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The Decline of the Population of Ireland

The Illustrated London News, vol.39, no. 1109, p. 287-288.

September 21,1861

That portion of the world's inhabitants among whom the English language is predominant has of late been indulging in a general census-taking. In the summer of last year the people of the United States summed up the goodly total of thirty-one millions and a half—a decennial increase of 35 per cent. It was their last corporate feat. No sooner were the numbers announced than the great Republic, unable to harmonise so large a family, fell asunder. . . .

Page 288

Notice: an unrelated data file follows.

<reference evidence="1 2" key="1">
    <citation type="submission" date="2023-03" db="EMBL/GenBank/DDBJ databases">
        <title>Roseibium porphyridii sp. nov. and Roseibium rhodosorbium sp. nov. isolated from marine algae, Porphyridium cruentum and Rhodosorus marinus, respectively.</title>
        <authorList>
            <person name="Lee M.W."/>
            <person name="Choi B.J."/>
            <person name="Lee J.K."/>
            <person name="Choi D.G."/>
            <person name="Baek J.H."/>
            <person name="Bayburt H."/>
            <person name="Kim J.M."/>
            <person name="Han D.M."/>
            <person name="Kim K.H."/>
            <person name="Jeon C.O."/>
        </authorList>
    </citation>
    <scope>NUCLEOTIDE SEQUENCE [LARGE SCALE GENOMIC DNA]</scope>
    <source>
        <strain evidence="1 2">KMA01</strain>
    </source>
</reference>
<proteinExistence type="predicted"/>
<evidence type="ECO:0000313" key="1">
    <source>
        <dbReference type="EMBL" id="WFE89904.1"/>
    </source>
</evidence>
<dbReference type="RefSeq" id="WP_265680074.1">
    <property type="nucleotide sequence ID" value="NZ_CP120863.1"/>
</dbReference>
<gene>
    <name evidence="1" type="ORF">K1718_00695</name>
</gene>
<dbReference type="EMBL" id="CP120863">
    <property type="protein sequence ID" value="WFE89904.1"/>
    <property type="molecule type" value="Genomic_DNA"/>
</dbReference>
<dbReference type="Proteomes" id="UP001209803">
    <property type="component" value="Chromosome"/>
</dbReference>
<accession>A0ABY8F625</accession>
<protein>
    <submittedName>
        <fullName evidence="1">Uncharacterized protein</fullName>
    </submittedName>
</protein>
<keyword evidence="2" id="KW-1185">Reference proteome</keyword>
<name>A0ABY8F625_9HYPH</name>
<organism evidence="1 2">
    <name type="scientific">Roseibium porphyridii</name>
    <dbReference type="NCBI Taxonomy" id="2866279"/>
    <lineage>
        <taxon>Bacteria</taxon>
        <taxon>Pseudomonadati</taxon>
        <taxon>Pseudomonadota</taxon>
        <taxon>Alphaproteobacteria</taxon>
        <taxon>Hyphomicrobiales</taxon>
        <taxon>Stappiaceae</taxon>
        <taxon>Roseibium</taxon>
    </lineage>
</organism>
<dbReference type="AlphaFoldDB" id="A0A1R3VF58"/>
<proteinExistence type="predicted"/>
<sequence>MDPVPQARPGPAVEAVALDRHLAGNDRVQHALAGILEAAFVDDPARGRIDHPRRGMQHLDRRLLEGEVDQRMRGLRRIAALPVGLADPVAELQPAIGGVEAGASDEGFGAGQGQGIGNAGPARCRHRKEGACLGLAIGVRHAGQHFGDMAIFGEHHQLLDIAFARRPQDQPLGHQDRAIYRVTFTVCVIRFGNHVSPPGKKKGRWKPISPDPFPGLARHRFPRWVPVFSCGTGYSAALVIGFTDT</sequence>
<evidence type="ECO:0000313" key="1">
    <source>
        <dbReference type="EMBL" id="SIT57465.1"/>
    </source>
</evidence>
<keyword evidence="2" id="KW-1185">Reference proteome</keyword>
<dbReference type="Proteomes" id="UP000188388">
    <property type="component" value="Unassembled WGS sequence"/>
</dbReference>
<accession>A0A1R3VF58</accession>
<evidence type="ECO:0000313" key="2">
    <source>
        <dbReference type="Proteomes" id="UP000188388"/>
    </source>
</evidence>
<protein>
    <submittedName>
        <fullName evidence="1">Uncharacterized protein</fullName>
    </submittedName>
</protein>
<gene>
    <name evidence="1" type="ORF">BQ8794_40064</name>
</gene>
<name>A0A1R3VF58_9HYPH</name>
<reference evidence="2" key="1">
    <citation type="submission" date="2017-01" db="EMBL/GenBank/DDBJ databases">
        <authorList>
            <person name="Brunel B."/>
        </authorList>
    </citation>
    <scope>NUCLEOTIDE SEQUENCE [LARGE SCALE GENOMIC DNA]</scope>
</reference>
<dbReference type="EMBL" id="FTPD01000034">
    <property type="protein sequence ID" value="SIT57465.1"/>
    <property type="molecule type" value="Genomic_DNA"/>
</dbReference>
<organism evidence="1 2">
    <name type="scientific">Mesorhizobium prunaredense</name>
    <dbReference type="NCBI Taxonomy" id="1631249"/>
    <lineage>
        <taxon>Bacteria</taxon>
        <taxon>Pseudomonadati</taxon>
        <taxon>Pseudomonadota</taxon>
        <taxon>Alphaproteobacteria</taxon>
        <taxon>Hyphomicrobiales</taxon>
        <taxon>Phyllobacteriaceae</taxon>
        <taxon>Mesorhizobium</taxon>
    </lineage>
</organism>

In industrial pursuits the Irish emigrant of both sexes has thriven extraordinarily. No European emigration has surpassed them in this respect, except the German, and that only because of the great skill both in agriculture and manufactures which the latter possess, and which the Irish lacked. The greatest dry-goods merchant in America is a native of Ireland. The women seem to have succeeded even better than the men. The immense sums transmitted to their relatives in Ireland by the servant women have attested the strong domestic affections and the large savings of Irishwomen abroad. In the matter of education the young family of the emigrant has been taught at free unsectarian schools the elementary branches of knowledge. On leaving school his children have enjoyed every facility for the acquisition of trades. Political power has been his in a measure greater than he has known how to use wisely. What American or colonial politician does not either dread, or conciliate, or swear by "the Irish vote"? If the German emigrant is slightly superior in the industrial career, in politics he is a cipher by the side of the Irishman. Australian and Canadian premiers, Californian and Jamaican governors, American senators, spring directly from the ranks of the Hibernian emigration. Two United States' Presidents (Jackson and Buchanan), and more than one judge of the Supreme Court, were the sons of Irish cottiers. To shed tears over the fate of the population that has vanished from Ireland is evidently to throw away one's sympathy on objects who do not need it.

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